Real-life superheroes - SunStar

Real-life superheroes

By Patricia May P. Catan and Christian Jay B. Quilo
Photos: Contributed


SUPERHEROES are mere fictional characters, but in real life, we proudly call them dad. As head of the family, they play an important role in our upbringing. Fathers, after all, are considered to be the family’s protectors and much like these superheroes we look up to in films, our dads are there to guide and teach us all the good things or even the bad in this life. And out of the millions of super dads out there, SunStar Weekend gathered four dads who embody the Man of Steel himself.

Danilo Gonzales, 42

Danilo Gonzales not only works as an executive chef for Puso Bistro & Bar but is a full-time family man to his only daughter at the same time. Being a father continuously brings so much joy in his life, especially when he sees his daughter grow and gain life lessons.

He also considers fatherhood as a learning experience and shares that he loves being able to witness and guide her with new discoveries.

To be the best dad for his daughter even when work gets in the way is a challenge sometimes, but according to him, there should still be balance and commitment.

“I love to go out and find a good place to eat with my family. In these occasions, I get to refresh my mind and energy. It also inspires me to create new ideas for my craft,” says Chef Dan on how we juggles both work and fatherhood.

In the end, what matters most for him as a dad is to see his child be successful in whichever career path she chooses.

Edgie Oca, 34

It’s always hard being away from your kids. Much more for dads who work overseas, just like Edgie Oca, a 2nd Marine Engineer who is away from both of his girls most of the time. Taking the overseas route isn’t an easy feat especially when you’re a parent and for Edgie’s case, a father.

“Working overseas means sacrificing a great deal of family time and missing out on a lot of my child’s firsts, but that doesn’t stop me from being a father to my kids,” says Edgie.

Thank God for the internet because he makes up for lost time by catching up on all of his family news whenever they’re at the port.

But all the hardships he had to go through and sacrifices made for the sake of his family are nothing but worth it in the end.

“Nothing beats the feeling of having someone to call me dad, someone who tells you she misses you, and that she couldn’t wait to hug and play with you again,” he adds.

Although he may not have as much time to spend with his family, Edgie still makes sure to always be a good example to his kids and support them reach for and achieve their dreams whatever they may be.

Gilbert Gamolo, 46

As the director of ABS-CBN Cebu’s MagTV Na and Kapamilya Mas Winner Ka for the past eight years and a creative media content director and producer—all while being a full-time father to two girls, it’s no question that Gilbert has a lot on his plate.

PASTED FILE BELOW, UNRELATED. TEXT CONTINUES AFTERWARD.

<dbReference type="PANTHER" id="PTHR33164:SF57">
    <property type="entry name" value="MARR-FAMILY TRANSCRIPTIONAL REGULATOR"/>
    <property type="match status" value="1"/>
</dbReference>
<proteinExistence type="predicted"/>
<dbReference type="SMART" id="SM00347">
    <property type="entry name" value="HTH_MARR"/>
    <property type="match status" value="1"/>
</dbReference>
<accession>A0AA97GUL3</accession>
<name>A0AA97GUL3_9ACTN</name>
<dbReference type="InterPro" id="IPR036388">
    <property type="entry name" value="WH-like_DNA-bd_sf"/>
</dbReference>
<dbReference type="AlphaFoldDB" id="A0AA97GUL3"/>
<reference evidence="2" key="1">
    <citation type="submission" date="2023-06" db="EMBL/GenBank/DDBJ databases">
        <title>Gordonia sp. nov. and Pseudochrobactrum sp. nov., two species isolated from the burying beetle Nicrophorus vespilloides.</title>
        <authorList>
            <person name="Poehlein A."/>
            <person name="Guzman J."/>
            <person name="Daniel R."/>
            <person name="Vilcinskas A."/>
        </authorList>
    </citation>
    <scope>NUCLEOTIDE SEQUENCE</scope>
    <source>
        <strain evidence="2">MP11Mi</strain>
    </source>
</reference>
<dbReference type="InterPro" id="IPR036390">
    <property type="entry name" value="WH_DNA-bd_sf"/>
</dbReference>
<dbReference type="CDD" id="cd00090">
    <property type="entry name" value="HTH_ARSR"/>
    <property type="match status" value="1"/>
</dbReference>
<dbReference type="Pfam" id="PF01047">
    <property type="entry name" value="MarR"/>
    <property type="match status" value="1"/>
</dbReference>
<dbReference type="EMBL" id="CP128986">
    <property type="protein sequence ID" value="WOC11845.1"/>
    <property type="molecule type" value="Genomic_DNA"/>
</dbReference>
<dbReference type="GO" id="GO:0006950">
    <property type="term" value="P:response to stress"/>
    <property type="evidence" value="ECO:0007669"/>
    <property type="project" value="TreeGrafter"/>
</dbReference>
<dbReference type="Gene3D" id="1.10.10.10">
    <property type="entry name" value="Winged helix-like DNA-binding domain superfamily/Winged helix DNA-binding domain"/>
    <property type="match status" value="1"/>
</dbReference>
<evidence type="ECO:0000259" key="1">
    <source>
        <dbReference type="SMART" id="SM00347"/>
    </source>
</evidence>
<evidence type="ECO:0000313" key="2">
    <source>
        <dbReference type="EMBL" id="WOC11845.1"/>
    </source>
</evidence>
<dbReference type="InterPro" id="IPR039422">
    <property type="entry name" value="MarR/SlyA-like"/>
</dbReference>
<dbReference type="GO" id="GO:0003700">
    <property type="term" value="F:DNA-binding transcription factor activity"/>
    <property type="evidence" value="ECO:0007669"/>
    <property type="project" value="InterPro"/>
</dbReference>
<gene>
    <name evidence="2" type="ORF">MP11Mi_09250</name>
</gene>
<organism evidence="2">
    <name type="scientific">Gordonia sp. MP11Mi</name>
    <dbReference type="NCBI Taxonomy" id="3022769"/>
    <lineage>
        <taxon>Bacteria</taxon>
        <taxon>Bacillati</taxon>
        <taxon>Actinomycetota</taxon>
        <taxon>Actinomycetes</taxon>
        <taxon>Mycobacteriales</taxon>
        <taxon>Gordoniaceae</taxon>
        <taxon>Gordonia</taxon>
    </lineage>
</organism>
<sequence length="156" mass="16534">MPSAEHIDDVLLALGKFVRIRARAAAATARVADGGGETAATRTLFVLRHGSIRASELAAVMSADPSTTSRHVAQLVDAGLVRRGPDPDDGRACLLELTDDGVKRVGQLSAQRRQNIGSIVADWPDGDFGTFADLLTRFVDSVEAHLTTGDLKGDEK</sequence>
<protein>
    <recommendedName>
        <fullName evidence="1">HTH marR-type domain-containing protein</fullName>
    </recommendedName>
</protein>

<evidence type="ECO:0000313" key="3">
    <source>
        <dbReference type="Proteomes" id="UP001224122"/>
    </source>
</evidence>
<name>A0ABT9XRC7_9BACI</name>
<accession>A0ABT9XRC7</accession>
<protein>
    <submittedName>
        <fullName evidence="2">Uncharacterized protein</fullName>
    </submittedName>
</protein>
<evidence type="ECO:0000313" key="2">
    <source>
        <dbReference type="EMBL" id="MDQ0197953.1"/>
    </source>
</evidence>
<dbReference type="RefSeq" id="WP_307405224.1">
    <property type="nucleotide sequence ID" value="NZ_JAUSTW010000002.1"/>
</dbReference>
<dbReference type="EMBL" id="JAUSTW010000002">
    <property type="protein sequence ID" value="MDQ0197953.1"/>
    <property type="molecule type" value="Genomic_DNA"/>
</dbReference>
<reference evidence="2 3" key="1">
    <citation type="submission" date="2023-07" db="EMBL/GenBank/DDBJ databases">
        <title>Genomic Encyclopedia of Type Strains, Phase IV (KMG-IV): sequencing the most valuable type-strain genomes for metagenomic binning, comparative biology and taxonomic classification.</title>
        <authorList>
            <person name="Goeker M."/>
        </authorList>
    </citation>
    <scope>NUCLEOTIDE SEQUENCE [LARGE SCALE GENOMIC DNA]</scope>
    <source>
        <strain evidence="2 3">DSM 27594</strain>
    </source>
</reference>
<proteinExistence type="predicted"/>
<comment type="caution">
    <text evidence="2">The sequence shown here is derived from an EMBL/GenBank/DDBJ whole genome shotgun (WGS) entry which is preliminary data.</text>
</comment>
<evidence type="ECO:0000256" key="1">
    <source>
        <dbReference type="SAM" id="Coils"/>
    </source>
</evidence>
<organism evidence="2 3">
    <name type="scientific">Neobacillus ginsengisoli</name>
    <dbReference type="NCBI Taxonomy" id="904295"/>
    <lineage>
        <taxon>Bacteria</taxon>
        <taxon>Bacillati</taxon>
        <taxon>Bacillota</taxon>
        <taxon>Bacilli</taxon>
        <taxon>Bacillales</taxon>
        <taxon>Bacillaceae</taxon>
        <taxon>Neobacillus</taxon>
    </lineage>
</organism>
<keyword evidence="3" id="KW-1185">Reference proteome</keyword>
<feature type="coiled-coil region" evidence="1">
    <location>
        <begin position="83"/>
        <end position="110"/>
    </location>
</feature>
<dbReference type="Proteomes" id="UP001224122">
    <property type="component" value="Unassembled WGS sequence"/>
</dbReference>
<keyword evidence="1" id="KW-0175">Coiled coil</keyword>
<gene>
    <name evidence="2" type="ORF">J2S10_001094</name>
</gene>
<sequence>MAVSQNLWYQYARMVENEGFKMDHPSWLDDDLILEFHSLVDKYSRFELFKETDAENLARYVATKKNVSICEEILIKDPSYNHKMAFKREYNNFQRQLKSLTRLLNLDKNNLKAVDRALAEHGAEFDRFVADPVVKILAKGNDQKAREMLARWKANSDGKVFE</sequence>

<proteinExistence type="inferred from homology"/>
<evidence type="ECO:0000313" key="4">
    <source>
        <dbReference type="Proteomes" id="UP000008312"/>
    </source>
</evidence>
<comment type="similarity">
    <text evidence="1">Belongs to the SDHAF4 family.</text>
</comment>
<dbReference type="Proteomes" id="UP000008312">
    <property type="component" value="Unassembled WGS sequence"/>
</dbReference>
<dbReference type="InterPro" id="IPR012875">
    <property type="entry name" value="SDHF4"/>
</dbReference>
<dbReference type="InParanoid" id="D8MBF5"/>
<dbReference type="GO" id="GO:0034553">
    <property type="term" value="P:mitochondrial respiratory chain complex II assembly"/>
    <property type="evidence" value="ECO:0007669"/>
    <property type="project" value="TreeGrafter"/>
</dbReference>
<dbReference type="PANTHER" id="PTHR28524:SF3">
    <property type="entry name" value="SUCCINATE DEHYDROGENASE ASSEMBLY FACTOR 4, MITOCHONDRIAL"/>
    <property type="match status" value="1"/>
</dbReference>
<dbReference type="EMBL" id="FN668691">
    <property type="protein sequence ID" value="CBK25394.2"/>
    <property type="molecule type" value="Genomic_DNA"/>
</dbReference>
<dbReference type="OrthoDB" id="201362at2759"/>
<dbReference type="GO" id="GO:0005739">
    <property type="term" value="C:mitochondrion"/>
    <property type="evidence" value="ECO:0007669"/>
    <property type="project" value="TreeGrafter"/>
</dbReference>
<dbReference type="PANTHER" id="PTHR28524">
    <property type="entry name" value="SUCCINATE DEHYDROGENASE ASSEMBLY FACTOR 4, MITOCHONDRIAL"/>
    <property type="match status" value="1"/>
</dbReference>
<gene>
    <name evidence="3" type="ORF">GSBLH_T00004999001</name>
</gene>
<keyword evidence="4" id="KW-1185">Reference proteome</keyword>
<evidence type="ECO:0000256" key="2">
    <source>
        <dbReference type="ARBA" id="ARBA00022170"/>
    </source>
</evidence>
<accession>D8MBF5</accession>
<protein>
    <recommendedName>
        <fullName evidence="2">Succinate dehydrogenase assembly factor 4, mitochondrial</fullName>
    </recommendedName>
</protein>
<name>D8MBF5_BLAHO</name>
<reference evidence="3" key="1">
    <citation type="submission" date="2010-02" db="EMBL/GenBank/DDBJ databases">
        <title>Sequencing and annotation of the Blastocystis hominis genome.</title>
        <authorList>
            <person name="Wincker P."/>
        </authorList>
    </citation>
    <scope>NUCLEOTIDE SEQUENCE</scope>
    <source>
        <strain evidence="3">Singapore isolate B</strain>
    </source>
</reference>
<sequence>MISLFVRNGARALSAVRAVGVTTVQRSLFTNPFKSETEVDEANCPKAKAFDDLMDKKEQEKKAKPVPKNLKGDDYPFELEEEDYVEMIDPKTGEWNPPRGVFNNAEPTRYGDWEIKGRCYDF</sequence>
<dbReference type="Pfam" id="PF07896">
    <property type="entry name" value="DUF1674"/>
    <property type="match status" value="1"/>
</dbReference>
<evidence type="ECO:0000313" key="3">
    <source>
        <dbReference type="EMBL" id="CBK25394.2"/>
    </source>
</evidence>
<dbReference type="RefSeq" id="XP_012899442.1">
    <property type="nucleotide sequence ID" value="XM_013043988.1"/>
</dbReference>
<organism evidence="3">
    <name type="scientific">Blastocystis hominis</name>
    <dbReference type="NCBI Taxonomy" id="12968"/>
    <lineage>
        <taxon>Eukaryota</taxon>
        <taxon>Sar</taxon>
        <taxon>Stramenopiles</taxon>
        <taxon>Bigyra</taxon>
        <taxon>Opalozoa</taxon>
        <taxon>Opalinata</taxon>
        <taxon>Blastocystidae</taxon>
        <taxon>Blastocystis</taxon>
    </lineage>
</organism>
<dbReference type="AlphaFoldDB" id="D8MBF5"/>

Since his job is not the typical nine-to-five office set-up, the erratic working hours has proven to be a challenge. One day, he can be directing a shoot in Cebu and then doing another project in Manila or Davao the next day.

“There are times when I leave the house while the kids are still asleep or I have a shoot to do and there’s a school activity where parents are expected to attend,” Gilbert says.

For him, the best part of fatherhood is caring for and watching his daughters — Angelica, who is treading a similar path to her father’s as a filmmaker-slash-advertising creative director, and Ela, a junior high student — grow as they go through various stages of their lives.

“Luckily though, I have yet to miss a birthday or important events like their graduation or recognition day,” he points out.

Knowing life can be unpredictable, Gilbert’s biggest concern as a father is making sure he can always provide for his children. But ultimately, Gilbert’s goal as a father is to see his kids complete their education and be successful in their chosen careers.

Anthony Paulo Ancit, 35

Among the many sacrifices an OFW makes is being away from his family, with the distance and time difference making communication difficult. Paulo, who is a father to a four-year old named Gean, currently works as a storefront team member and baker at Tim Hortons in Canada.

Even though his decision to go abroad is to provide a better life for his son and wife, he can’t help but feel a sense of guilt when he thinks of the times he can’t be there for his son when he needs him.

“I’m afraid that one day he’ll ask me why I had to leave even though I could always opt not to. But I am always praying for the best that soon, we will be together again,” says Anthony.

Despite the distance, he does his best to be present as much as he can in his son’s life by video-chatting with him almost every day. His wife also regularly sends him pictures of their son. Seeing him, even if it’s just on a tiny screen for now, somewhat makes the distance a bit more bearable.

As a father, Paulo relishes the small yet meaningful moments he gets to spend with his son like playing with his action figures, watching him sleep and waking up beside him, and most of all, hearing him say “Papa” and receiving warm hugs and kisses from him.

Paulo muses: “My goal is not to be the best father society expects me to be, but to be the best father in the eyes of my son. I just want to be a better father every day until my son can take care of himself and fulfill his aspirations and dreams in life.”

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